Sidewalks -Who is responsible for sidewalks? The owner or renter of the property the sidewalk is on. Hastings has a simple city code for sidewalk snow removal. Code requires you to clear sidewalks on your property within 48 hours after the end of a snowfall for general public safety. If it has been over 48 hours and the sidewalk is not cleared, that can be reported to public works at 651-480-6185. Once reported, the homeowner will be notified to perform the work otherwise public works will clear the sidewalk and the homeowner will be billed. This goes for businesses as well. The business is responsible for clearing all sidewalks their property touches.

Trash service during the winter -It is recommended that trash and recycle bins are left behind the curb line and not in the street as they cause issues for plows. Because of the wake that plows can cause, trash bins can get knocked over. If this happens, it is the responsibility of the homeowner to clean up any messes made. If possible, it may be best to bring the bins down just before the garbage trucks arrive if your street has not been plowed yet. Remember, the reach of most of the garbage trucks is under five feet and drivers usually stay a foot or two out in the street to avoid getting stuck or sliding into your property, so leaving carts behind the snowplow piles does not work.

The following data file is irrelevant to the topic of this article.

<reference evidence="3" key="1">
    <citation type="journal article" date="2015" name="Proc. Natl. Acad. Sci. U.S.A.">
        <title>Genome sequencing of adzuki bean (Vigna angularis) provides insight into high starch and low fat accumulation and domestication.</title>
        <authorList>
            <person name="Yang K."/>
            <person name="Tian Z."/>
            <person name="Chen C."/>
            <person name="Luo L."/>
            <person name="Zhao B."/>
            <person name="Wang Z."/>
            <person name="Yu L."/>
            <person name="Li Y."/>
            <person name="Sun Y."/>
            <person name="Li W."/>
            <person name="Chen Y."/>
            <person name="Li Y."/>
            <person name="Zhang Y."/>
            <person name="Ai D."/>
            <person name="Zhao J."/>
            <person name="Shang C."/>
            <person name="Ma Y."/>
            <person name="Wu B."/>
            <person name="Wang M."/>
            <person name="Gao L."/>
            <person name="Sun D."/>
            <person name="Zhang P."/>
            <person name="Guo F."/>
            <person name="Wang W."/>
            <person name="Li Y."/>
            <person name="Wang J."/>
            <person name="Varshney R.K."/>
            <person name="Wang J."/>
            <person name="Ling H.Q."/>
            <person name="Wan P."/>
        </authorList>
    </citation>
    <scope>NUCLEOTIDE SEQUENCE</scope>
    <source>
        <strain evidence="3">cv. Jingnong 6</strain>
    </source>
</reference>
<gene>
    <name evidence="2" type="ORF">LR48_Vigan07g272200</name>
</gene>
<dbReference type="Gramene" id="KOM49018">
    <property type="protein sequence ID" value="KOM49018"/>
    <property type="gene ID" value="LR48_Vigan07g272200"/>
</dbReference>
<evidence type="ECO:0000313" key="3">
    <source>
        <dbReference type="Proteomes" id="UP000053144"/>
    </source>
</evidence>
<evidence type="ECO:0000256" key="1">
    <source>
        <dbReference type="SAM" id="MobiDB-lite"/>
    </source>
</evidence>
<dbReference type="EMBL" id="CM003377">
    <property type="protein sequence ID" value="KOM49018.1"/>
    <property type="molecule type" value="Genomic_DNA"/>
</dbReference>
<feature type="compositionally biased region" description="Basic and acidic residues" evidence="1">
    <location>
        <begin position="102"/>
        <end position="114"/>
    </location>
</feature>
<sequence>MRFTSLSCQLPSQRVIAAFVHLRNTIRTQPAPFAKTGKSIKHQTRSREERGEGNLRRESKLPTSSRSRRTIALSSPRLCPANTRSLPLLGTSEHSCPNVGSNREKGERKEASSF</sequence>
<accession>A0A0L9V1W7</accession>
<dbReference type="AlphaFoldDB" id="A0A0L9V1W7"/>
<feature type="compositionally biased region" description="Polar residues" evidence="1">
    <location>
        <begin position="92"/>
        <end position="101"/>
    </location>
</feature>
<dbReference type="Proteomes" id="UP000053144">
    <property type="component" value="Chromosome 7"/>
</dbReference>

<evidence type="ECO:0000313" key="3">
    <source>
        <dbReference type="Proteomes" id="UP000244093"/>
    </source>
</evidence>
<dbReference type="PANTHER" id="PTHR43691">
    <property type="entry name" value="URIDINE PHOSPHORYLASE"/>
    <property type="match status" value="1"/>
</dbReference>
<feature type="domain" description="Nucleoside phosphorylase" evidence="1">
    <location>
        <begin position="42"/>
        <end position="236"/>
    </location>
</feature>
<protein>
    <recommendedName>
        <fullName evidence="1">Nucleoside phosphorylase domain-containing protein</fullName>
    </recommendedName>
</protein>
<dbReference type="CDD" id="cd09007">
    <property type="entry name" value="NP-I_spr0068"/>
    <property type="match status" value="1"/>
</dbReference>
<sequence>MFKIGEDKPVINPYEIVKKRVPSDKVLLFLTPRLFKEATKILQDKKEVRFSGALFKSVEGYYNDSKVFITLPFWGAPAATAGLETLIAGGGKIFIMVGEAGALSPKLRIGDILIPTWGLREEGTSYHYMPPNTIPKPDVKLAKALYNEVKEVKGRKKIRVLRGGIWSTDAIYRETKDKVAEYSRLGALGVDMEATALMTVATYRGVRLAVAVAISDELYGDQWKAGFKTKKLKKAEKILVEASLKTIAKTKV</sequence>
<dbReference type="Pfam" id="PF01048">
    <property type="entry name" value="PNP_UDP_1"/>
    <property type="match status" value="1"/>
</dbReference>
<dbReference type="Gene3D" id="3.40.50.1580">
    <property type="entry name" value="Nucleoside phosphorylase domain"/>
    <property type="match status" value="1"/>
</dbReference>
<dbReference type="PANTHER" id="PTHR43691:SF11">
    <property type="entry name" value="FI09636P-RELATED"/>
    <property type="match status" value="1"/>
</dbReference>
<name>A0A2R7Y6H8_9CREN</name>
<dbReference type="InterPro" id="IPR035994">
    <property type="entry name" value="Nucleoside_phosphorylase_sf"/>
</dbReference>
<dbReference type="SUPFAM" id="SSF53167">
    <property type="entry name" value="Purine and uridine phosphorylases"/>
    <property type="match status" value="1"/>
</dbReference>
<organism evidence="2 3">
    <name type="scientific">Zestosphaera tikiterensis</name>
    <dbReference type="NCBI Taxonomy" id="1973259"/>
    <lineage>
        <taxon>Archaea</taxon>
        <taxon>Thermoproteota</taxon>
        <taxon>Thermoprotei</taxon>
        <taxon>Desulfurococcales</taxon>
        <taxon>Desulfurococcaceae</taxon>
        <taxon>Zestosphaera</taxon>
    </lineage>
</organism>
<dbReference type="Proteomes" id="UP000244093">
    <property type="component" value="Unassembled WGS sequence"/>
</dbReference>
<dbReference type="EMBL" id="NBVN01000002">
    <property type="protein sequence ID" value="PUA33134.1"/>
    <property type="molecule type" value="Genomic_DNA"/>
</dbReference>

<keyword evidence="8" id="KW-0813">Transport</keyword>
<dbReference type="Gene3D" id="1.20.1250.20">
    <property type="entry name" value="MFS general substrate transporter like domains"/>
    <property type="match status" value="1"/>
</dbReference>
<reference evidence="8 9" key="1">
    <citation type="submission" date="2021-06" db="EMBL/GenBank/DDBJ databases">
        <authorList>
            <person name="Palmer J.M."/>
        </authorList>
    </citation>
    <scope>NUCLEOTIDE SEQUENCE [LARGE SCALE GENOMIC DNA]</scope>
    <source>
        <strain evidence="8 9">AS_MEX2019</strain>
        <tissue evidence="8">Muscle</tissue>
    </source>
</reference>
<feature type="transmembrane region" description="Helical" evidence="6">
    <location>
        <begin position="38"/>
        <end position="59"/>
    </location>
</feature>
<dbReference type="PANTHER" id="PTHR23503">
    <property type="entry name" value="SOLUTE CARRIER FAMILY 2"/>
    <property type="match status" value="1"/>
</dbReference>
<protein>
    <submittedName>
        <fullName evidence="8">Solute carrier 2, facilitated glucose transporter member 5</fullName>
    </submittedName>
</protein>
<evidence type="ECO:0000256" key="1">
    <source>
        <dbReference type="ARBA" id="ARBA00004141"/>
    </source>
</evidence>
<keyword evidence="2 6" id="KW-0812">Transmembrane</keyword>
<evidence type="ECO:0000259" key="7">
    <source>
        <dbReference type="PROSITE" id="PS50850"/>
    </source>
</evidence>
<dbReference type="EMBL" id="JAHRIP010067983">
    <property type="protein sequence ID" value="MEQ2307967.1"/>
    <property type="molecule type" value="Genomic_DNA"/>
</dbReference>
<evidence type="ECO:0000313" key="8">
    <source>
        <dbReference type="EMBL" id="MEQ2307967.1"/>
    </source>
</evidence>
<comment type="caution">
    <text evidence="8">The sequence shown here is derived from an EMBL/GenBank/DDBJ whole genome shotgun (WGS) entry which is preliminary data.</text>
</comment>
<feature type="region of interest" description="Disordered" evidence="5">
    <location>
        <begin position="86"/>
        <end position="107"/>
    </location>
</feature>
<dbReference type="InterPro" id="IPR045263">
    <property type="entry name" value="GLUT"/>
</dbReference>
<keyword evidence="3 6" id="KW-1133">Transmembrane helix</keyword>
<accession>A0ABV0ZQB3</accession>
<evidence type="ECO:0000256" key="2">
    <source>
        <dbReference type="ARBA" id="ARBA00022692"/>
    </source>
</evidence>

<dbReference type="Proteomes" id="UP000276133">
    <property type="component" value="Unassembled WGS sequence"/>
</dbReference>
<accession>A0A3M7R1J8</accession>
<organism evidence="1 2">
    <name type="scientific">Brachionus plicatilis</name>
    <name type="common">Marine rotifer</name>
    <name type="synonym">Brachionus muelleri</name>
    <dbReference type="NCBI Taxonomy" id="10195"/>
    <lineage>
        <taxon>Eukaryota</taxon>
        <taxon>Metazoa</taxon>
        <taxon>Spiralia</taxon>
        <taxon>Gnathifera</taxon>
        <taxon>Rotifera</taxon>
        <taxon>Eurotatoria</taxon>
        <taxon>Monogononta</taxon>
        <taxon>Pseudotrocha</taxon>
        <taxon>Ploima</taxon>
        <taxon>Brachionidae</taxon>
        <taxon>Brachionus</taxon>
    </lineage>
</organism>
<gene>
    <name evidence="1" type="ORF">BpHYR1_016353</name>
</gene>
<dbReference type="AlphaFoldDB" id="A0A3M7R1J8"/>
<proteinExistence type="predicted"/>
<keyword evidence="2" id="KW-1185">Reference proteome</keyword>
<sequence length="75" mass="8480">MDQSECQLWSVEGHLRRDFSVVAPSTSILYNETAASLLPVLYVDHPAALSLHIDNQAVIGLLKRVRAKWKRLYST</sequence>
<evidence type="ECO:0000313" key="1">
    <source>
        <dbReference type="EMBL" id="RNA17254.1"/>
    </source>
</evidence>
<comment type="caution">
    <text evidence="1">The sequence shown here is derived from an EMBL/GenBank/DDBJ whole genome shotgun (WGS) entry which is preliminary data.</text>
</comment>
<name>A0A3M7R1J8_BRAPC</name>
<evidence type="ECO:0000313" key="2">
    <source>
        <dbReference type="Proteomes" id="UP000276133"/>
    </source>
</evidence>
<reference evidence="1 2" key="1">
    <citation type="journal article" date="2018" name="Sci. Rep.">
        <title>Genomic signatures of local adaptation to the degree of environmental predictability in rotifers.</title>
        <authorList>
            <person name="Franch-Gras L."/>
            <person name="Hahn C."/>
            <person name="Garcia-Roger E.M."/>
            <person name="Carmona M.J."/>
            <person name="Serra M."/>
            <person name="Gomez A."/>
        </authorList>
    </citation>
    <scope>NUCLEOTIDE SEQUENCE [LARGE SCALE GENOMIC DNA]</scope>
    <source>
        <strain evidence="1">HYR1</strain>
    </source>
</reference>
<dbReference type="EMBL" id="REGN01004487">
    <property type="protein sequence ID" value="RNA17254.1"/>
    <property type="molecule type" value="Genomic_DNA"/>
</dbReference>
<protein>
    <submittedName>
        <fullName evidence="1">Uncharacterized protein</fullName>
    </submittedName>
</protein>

Adopt a Hydrant -Much like sidewalks, it is the responsibility of the homeowner to clear a path to the street from and at least three feet around any fire hydrant on their property. This is extremely important if the hydrant were needed. Remember, seconds count in an emergency. This is why Hastings has created the Adopt-a-Hydrant program. The program asks neighbors to help each other keep hydrants clear in the winter. Check with the homeowner that has a fire hydrant near you to see if they need help clearing it. Maybe because it is difficult for them or maybe because of the timing of the storm and they cannot get to it right away.